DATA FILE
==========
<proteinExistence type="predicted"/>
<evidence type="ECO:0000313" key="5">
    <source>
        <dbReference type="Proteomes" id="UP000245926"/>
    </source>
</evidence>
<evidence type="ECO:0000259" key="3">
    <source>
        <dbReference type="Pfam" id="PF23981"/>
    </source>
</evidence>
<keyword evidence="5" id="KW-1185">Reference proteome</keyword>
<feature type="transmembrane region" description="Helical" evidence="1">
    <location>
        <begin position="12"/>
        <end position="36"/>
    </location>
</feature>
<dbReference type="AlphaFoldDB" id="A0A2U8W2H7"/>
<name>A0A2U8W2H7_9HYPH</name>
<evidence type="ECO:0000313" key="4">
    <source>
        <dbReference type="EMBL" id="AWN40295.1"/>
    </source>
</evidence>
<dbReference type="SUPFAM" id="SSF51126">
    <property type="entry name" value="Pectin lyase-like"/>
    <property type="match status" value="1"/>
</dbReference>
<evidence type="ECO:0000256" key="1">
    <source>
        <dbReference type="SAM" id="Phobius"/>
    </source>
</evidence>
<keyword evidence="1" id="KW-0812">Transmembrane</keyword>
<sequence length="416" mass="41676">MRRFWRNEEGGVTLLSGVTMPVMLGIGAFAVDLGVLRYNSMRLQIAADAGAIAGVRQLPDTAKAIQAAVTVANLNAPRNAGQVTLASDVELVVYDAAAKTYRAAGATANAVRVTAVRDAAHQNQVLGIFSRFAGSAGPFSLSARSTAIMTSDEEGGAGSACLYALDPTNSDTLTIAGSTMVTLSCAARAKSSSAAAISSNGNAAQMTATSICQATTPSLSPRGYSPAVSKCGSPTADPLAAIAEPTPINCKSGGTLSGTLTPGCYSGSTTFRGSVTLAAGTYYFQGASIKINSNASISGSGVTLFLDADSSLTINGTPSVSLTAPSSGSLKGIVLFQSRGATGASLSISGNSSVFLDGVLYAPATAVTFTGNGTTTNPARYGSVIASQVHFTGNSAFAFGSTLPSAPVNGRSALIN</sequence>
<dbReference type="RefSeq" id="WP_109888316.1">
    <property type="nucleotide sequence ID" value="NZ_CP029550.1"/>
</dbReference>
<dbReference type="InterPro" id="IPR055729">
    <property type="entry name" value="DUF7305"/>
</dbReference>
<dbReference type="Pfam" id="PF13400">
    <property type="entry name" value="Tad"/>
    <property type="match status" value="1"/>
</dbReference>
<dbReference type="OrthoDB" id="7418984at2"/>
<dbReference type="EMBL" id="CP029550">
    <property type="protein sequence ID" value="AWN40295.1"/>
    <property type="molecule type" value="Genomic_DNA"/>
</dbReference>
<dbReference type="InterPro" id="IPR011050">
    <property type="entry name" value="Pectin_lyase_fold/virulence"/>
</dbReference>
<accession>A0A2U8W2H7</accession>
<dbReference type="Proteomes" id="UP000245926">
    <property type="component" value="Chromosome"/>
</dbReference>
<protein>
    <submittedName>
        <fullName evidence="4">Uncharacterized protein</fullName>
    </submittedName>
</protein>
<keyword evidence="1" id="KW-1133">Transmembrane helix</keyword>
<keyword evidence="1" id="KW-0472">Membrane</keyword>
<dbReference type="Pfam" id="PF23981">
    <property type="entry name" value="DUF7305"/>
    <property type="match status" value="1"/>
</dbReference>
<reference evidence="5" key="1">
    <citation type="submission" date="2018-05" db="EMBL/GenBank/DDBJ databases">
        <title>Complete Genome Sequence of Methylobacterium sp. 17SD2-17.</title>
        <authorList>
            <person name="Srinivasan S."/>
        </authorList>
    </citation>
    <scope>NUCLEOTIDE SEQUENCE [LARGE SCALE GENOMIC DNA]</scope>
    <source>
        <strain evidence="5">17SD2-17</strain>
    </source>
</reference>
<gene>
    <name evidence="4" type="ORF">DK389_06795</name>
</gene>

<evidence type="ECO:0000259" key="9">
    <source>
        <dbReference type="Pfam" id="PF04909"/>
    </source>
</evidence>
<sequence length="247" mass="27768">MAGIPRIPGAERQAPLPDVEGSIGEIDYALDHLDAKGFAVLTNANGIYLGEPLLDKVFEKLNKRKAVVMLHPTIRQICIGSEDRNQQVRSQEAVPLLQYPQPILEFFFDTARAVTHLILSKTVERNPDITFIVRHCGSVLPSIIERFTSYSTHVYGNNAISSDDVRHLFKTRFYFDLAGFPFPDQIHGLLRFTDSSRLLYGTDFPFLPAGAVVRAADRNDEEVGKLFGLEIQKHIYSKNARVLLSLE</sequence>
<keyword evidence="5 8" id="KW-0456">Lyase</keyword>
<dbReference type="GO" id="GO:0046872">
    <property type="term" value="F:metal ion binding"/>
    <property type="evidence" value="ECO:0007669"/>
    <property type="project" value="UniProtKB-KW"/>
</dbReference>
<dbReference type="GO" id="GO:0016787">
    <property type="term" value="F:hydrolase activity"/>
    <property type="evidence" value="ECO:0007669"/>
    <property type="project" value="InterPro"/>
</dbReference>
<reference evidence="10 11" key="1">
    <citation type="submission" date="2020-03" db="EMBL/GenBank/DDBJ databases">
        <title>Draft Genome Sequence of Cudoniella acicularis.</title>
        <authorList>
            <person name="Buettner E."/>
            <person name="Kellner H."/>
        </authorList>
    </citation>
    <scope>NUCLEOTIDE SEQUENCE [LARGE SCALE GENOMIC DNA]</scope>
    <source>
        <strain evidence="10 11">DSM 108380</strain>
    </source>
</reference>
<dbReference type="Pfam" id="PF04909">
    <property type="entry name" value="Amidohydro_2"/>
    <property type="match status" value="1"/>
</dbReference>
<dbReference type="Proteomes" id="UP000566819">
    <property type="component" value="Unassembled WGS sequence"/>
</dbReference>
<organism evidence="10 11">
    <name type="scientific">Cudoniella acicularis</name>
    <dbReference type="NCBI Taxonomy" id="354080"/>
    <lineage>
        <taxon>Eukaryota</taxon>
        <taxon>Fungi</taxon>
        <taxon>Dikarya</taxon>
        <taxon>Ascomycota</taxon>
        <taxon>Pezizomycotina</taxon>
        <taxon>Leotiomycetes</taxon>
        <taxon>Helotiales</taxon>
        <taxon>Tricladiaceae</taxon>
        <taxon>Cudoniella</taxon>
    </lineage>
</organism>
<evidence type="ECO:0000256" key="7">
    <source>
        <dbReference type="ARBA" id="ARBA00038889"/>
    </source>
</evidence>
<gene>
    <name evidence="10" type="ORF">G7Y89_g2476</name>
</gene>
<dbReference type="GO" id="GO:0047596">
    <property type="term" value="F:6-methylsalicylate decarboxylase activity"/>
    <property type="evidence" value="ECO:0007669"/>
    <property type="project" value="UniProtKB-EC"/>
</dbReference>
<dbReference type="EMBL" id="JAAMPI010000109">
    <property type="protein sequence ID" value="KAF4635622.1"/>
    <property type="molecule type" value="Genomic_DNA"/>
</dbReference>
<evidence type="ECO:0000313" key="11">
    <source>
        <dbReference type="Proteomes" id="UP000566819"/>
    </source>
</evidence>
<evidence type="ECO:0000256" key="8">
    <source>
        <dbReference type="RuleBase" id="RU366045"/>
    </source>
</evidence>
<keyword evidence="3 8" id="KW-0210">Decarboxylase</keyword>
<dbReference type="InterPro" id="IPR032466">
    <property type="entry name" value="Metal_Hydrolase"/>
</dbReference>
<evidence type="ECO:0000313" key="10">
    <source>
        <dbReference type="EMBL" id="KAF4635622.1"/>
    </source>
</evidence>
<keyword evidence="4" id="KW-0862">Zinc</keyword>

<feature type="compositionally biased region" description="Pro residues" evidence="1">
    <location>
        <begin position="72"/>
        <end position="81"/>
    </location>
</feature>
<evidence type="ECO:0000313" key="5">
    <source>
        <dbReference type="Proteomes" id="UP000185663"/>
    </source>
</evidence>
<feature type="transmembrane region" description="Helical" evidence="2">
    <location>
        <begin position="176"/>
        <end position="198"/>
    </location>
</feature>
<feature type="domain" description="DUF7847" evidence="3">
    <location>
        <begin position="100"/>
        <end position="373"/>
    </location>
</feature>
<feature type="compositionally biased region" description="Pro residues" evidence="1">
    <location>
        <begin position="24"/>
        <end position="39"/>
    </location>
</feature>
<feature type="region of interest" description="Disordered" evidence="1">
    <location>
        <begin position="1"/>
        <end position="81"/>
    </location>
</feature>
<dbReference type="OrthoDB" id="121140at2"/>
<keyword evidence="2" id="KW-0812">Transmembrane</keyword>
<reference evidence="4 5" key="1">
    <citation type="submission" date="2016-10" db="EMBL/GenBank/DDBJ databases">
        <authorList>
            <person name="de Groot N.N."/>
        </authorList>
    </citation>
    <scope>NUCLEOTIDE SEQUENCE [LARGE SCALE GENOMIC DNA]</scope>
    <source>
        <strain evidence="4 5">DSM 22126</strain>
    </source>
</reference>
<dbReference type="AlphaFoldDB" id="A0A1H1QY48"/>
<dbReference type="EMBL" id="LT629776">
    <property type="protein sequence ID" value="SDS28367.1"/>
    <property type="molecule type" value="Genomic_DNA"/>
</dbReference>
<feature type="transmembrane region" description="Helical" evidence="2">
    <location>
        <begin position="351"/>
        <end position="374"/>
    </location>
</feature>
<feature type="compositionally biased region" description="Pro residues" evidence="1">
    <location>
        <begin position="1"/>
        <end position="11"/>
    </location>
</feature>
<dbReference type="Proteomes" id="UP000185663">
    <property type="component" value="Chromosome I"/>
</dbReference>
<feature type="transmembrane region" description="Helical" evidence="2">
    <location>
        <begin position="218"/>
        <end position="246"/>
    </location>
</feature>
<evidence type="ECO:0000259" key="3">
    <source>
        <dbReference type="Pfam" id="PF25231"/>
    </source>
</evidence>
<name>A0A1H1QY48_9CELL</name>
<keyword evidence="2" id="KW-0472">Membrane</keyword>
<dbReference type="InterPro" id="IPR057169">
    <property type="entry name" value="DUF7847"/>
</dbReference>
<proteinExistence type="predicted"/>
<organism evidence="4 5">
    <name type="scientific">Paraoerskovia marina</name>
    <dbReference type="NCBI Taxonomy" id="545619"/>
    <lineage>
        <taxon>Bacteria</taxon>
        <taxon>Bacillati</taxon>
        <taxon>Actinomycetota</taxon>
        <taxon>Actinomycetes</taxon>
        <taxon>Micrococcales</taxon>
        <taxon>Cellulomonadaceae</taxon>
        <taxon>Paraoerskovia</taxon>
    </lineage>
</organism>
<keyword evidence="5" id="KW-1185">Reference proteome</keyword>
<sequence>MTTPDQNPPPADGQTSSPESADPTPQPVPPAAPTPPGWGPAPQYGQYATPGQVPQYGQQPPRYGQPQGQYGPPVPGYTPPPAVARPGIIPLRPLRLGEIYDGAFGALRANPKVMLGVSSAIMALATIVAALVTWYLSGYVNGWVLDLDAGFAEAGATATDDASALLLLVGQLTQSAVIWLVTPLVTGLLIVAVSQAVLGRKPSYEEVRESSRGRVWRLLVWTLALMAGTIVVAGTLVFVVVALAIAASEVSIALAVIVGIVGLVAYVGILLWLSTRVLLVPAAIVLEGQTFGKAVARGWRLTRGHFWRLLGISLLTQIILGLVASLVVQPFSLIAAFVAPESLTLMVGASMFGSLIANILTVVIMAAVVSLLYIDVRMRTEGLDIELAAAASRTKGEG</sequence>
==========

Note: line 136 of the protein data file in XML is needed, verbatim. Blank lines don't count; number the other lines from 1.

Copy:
</organism>